Each week, KHN reporter Alvin Tran compiles a selection of recently released health policy studies and briefs.
Journal of the AMA (JAMA): Health Status, Risk Factors, And Medical Conditions Among Persons Enrolled In Medicaid Vs. Uninsured Low-Income Adults Potentially Eligible For Medicaid Under The Affordable Care Act – Under the federal health law, states have the option of expanding Medicaid coverage to most-low income populations, potentially adding millions of new enrollees. Researchers analyzed 2007-2010 survey data from a study population of more than 1,000 people, and found that, compared to adults already enrolled in state Medicaid programs, low-income uninsured adults who stand to gain from Medicaid expansion "will differ significantly from current Medicaid enrollees," the authors write. "The new Medicaid enrollees are likely to have fewer health conditions but more undiagnosed or uncontrolled conditions and are more likely to be male, non-Hispanic white, and better educated. They are also likely to have fewer health risks, … [But] Because many of the uninsured adults have not seen a physician in the past year and do not have a place they usually go for routine health care, they are likely to need care on first enrolling in Medicaid" (Decker, Kostova, Kenney and Long, 6/23).
JAMA Surgery: The Burden Of Unnecessary Interfacility Transfers In A Rural Trauma System – Regional trauma systems are intended to deliver the appropriate level of care to injured patients, according to the study's authors. But sometimes patients are rapidly and unnecessarily transferred to a level I trauma center, "secondary overtriage." After reviewing 7,700 patient records from Dartmouth Hitchcock Regional Hospital in New Hampshire from 2007 to 2011, researchers found that 24 percent of injured adults and 49 percent of injured children met their definition of secondary overtriage. "A significant number of injured patients who are transferred to our rural level I trauma center are minimally injured, do not require surgical intervention, and have less than a 48-hour length of stay," they write, concluding: "Costs for transportation and additional evaluation for such a significant percentage of patients has important resource utilization implications." They recommend methods such as "teleradiology triage by neurosurgeons and orthopedic surgeons and telephone or video conference consultation between pediatric and adult trauma surgeons" (Sorensen et al., 6/19).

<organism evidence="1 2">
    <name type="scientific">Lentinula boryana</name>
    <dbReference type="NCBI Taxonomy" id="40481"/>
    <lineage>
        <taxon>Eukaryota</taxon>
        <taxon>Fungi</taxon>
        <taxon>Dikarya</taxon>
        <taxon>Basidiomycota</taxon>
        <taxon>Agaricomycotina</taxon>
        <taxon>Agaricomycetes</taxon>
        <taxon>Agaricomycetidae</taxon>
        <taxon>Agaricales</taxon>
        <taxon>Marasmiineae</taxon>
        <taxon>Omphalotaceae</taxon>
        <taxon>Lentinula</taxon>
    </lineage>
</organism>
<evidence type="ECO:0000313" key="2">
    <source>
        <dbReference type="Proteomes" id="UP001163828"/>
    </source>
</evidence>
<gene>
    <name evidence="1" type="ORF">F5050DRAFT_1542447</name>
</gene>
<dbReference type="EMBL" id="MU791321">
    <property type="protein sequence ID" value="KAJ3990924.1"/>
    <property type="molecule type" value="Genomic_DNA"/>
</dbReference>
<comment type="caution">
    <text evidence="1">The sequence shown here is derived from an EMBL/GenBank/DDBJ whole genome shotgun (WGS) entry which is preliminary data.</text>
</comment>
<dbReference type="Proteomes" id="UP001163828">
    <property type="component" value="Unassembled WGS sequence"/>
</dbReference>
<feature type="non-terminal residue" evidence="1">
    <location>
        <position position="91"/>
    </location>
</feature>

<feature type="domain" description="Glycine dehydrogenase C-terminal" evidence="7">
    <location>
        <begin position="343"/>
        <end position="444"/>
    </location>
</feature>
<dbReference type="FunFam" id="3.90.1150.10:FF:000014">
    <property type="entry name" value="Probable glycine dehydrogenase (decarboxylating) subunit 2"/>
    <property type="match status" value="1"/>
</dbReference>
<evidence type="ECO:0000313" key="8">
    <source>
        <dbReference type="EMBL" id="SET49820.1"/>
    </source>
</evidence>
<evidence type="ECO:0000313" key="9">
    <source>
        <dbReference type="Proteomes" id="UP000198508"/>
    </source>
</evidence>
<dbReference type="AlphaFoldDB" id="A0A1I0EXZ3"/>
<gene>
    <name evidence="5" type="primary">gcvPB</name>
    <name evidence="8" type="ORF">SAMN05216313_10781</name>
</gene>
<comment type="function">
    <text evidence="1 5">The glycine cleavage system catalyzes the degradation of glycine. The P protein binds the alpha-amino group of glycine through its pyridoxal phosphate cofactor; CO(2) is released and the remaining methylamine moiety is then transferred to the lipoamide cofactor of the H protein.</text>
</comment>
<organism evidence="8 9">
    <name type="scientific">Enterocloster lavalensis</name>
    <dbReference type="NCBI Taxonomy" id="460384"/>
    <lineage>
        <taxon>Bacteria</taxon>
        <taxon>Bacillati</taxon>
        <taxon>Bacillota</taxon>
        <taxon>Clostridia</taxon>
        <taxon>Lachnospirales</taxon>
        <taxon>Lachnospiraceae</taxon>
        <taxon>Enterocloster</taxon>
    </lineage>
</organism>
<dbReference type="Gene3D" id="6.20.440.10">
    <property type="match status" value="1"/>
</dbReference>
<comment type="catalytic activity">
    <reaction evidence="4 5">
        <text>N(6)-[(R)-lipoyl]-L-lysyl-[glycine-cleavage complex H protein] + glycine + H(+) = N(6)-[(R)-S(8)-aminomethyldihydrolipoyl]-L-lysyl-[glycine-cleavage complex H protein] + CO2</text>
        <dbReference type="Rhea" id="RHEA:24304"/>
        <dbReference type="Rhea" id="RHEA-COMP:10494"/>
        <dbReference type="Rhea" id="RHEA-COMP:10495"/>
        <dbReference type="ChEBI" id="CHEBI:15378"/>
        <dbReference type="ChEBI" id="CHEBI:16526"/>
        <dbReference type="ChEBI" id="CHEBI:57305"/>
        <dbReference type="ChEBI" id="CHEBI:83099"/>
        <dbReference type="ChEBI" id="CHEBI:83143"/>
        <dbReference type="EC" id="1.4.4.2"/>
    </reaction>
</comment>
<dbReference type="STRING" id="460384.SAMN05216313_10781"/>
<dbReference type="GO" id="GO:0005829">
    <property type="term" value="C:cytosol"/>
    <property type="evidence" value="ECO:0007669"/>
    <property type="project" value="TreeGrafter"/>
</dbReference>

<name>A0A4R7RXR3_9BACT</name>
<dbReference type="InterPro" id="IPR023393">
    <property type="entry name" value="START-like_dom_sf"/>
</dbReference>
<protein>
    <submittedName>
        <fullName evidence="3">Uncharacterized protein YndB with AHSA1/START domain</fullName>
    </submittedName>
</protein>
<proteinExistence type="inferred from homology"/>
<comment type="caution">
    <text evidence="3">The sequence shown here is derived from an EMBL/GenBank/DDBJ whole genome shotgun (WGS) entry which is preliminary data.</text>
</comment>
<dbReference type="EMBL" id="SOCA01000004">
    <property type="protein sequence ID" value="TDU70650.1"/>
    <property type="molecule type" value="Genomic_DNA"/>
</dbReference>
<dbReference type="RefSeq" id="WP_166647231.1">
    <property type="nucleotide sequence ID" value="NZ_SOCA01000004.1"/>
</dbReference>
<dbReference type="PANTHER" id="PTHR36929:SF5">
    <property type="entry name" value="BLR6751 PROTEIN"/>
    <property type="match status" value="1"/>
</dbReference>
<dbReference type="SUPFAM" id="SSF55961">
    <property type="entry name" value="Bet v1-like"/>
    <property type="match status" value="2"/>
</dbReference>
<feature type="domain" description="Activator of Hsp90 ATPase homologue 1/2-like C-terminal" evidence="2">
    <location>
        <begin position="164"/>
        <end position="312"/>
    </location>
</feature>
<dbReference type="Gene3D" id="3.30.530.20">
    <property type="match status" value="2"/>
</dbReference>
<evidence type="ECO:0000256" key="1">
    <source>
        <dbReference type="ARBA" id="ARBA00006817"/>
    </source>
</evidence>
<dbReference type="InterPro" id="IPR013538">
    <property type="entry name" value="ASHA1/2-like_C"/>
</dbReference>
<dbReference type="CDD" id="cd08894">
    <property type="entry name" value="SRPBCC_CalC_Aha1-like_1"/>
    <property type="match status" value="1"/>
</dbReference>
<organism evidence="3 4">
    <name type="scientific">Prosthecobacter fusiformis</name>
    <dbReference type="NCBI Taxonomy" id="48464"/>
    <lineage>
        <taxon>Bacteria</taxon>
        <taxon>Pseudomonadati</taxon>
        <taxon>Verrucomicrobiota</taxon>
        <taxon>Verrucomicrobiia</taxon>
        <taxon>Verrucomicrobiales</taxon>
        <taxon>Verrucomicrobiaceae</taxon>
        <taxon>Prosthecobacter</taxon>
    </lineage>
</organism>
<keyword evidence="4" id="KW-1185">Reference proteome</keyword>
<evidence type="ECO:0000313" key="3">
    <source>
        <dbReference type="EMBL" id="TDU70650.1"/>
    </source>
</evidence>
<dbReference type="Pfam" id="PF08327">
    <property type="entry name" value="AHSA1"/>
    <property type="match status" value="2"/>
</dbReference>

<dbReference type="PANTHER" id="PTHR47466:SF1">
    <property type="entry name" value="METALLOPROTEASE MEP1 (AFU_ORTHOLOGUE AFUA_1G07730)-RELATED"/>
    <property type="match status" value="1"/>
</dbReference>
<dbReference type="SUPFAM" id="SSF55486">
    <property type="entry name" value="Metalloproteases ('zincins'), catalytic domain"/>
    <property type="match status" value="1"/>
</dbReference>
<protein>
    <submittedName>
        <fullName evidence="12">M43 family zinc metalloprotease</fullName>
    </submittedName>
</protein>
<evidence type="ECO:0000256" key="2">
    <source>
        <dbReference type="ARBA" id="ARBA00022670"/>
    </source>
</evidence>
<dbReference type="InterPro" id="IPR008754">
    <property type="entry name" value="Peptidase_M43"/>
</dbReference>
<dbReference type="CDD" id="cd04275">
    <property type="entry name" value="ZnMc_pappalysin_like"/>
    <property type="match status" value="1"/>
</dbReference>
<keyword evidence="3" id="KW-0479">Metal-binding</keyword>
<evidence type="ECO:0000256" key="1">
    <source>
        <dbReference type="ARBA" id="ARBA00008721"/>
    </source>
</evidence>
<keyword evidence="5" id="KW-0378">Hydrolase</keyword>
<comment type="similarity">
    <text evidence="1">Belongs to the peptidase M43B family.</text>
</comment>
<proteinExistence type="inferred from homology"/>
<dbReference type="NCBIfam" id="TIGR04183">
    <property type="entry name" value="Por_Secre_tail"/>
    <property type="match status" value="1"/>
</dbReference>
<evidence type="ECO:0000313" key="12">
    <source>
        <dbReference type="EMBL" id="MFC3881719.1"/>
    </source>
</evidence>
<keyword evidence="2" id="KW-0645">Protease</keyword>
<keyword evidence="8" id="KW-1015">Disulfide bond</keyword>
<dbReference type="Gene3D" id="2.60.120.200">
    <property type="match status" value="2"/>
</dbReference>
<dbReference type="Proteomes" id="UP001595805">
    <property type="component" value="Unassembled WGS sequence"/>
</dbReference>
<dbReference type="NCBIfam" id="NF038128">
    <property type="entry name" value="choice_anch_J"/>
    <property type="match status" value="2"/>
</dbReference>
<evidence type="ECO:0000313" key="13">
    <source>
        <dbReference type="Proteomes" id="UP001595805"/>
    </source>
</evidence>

JAMA Internal Medicine: Differences In Human Immunodeficiency Virus Care And Treatment Among Subpopulations In The United States – Early diagnosis, antiretroviral therapy, prompt linkage to care and continued access to care reduce the human immunodeficiency virus (HIV) transmission and related illness and death. Noting that disparities in care and treatment for HIV exist and vary among population groups, authors analyzed data about all the people infected with HIV in the U.S., from the CDC's National HIV Surveillance System: "More than 850,000 persons with HIV did not have a suppressed viral load, including 79% of blacks, 74% of Hispanics or Latinos, and 70% of whites," the authors write. Younger adults, those under the age of 45 years, were less likely than others to be aware of their infection or have a suppressed viral load. "Increasing the percentage of young persons diagnosed and receiving continuous care is critical to addressing HIV in the United States, ... Ensuring that people stay in care and receive treatment will increase the proportion of HIV-infected individuals who achieve and maintain a suppressed viral load," they conclude (Hall et al., 6/17).
Georgetown Health Policy Institute/Robert Wood Johnson Foundation: Launching The Medicare Part D Program: Lessons For The New Health Insurance Marketplaces – Medicare Part D program provides prescription drug coverage for approximately 35 million people. And, according to the authors of this report, Part D's establishment in 2003 is similar to the current and ongoing efforts to create health insurance exchanges under the federal health law because it required a massive public outreach campaign and relied in part on private insurance providers. "Past efforts to design and launch a large national health coverage program suggest that the experience will be far from perfect, at least at the outset," the authors write. "However, the Medicare Part D experience teaches us that, when things went awry, federal and state officials were often able to identify problems and work with stakeholders to develop policy and operational solutions, so that consumers could obtain the promised benefits. Problems were not always addressed as quickly or as thoroughly as critics would have liked, but fixes were usually found. … eight years later, many of the initial difficulties have been forgotten. The public generally views the program as a success" (Hoadley, Corlette, and Monahan, 6/20).
This article was reprinted from kaiserhealthnews.org with permission from the Henry J. Kaiser Family Foundation. Kaiser Health News, an editorially independent news service, is a program of the Kaiser Family Foundation, a nonpartisan health care policy research organization unaffiliated with Kaiser Permanente.